Researchers at security firm Checkmarx say they built a proof-of-concept skill for Amazon’s Echo devices that in theory could have voice assistant Alexa listen to, transcribe, and report what users said after they thought they had finished using a legitimate service.

They took advantage of a feature that allows a skill to extend the time it listens to users after it’s been activated if it prompts them for more information by playing an inaudible prompt. That way, their skill, which offered a simple calculator, could keep getting transcripts from Alexa of what users said without them getting any audio cue that the device was still listening. A light would likely have been visible on affected devices, Threatpost reports, but users wouldn’t notice it unless they looked at the device.

Amazon also allows developers to build custom 'skills,' applications for Alexa, which is the brain behind millions of voice-activated smart devices including Amazon Echo Show, Echo Dot, and Amazon Tap.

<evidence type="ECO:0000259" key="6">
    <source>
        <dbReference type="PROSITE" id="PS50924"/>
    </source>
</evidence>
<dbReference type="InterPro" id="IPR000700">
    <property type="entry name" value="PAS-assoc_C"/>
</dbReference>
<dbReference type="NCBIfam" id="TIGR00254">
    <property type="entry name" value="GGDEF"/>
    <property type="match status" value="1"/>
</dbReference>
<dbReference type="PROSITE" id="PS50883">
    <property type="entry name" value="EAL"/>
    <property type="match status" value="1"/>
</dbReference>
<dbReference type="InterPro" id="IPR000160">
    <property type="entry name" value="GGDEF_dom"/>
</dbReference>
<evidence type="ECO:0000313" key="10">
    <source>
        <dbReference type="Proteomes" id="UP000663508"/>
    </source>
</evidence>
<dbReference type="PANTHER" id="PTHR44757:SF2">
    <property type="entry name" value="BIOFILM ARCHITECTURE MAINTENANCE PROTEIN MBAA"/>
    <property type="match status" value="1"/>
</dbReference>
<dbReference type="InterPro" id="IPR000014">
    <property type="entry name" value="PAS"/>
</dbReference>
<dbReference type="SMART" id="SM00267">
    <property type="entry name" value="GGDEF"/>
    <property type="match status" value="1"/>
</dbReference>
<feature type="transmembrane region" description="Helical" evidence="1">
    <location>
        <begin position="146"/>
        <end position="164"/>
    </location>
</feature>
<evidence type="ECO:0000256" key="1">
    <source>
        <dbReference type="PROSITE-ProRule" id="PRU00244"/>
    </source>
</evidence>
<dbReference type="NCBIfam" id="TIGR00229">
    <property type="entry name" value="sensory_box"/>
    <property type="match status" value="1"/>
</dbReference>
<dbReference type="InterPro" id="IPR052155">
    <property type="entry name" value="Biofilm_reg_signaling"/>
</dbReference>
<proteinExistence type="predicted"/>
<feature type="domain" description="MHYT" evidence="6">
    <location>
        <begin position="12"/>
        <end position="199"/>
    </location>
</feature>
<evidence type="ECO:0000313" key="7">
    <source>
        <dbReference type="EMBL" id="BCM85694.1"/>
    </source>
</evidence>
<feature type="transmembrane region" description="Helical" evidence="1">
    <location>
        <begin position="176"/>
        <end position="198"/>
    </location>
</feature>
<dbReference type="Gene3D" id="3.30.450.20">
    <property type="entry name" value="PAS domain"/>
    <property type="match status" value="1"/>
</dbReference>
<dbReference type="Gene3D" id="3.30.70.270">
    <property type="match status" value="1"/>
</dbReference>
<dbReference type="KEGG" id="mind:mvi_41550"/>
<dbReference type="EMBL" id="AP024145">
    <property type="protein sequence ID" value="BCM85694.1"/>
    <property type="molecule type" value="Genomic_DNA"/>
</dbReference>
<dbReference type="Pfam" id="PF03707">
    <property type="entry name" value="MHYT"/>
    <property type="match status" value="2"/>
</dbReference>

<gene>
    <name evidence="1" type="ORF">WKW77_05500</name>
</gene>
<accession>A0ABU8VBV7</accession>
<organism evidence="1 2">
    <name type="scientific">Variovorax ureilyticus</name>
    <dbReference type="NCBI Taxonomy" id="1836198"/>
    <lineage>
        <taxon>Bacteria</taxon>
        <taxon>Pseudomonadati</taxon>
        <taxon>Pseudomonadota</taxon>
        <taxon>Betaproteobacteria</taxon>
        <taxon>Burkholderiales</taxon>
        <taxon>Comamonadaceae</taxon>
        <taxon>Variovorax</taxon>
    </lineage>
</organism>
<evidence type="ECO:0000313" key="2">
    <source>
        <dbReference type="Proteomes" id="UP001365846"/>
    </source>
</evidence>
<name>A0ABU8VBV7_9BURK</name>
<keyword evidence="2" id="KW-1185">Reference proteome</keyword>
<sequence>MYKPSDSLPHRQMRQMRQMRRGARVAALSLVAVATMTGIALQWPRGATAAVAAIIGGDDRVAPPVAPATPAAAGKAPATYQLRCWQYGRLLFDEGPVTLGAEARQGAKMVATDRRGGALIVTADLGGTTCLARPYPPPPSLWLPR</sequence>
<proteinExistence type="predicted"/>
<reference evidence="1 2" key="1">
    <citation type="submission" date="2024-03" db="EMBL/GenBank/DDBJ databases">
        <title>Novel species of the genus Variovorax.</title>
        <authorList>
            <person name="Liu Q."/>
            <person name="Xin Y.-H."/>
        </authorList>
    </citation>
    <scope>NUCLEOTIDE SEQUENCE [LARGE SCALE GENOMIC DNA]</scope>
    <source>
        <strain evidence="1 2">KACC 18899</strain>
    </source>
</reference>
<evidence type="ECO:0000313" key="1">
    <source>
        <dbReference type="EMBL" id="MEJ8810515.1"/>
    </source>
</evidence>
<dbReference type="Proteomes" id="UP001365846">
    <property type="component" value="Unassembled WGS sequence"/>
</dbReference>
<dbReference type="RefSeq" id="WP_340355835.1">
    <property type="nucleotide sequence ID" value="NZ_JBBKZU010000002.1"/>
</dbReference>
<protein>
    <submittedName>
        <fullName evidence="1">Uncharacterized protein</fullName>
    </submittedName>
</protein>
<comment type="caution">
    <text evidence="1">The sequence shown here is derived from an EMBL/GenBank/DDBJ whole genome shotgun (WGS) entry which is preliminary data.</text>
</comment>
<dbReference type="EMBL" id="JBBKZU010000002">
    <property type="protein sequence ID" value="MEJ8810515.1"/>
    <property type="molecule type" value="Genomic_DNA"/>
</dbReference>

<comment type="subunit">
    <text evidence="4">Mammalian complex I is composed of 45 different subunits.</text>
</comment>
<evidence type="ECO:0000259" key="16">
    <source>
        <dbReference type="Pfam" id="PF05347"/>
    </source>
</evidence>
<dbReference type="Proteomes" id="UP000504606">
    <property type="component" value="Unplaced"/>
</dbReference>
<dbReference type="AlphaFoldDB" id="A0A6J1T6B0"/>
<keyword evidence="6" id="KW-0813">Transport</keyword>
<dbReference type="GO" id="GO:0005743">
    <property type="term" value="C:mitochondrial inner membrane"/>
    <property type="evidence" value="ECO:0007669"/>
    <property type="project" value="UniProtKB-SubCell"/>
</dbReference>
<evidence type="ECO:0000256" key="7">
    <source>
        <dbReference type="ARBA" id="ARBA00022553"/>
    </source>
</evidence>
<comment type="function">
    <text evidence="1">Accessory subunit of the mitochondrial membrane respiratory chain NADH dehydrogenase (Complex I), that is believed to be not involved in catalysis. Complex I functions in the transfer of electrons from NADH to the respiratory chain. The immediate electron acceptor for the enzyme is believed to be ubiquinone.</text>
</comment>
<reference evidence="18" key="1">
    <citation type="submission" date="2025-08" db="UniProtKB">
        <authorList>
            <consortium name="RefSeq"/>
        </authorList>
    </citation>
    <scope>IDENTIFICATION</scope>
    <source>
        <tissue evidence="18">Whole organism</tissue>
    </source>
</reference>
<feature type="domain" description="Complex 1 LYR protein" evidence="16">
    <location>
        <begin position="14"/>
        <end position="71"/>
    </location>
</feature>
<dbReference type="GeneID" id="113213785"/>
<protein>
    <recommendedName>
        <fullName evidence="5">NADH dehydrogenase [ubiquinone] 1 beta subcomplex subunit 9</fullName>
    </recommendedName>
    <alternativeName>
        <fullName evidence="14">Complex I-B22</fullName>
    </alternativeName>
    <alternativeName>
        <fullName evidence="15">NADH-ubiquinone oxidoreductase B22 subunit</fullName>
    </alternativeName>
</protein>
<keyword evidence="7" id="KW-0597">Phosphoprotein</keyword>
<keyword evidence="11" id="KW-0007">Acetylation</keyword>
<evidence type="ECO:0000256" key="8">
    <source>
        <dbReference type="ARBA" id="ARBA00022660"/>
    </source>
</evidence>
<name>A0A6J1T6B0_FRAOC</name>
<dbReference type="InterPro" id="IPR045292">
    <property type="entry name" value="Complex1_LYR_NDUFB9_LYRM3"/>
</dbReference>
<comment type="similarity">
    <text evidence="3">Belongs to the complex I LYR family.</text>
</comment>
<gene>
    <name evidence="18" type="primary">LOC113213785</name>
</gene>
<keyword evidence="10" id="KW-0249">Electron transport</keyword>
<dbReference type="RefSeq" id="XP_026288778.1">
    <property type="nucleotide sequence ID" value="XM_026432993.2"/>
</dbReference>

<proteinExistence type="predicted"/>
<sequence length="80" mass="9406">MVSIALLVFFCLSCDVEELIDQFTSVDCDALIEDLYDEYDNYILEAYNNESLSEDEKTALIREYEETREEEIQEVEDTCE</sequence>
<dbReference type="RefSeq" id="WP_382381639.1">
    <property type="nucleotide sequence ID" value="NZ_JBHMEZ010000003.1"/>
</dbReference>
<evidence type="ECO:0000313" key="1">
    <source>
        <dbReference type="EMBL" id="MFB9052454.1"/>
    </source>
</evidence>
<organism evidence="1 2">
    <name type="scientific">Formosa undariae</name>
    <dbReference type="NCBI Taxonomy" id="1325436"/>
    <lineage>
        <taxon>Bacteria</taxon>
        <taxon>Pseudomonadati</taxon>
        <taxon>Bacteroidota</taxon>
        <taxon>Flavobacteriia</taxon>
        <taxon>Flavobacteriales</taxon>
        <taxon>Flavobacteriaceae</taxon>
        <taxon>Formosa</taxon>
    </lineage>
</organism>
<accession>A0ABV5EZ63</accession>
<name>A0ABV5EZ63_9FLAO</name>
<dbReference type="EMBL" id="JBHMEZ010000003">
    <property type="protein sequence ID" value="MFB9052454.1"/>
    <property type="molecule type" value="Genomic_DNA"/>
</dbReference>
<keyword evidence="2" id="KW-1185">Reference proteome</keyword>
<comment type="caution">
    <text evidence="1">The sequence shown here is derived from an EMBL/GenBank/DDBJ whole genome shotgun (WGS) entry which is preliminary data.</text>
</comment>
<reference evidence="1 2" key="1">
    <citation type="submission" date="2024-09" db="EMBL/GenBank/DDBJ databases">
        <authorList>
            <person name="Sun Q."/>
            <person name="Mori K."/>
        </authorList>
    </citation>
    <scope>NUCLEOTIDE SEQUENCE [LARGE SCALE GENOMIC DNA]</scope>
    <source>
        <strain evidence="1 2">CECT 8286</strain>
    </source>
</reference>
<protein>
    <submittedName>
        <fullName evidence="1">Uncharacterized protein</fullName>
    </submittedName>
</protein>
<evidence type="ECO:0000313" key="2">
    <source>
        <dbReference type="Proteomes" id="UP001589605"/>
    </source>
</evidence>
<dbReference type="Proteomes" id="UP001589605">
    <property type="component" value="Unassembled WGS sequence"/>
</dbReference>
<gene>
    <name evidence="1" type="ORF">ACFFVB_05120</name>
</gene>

However, security researchers at cybersecurity firm Checkmarx created a proof-of-concept voice-driven 'skill' for Alexa that forces device to indefinitely record surround voice to secretly eavesdrop on users’ conversations and then also sends the complete transcripts to a third-party website.

Disguised as a simple calculator for solving maths problems, the malicious skill, if installed, immediately gets activated in the background after a user says "Alexa, open calculator."
"The calculator skill is initialized, and the API\Lambda-function that's associated with the skill receives a launch request as an input," researchers said in its report.
In a video demonstration, researchers show that when a user opens up a session with the calculator app (in the background), it also creates a second session without verbally indicating the user that the microphone is still active.

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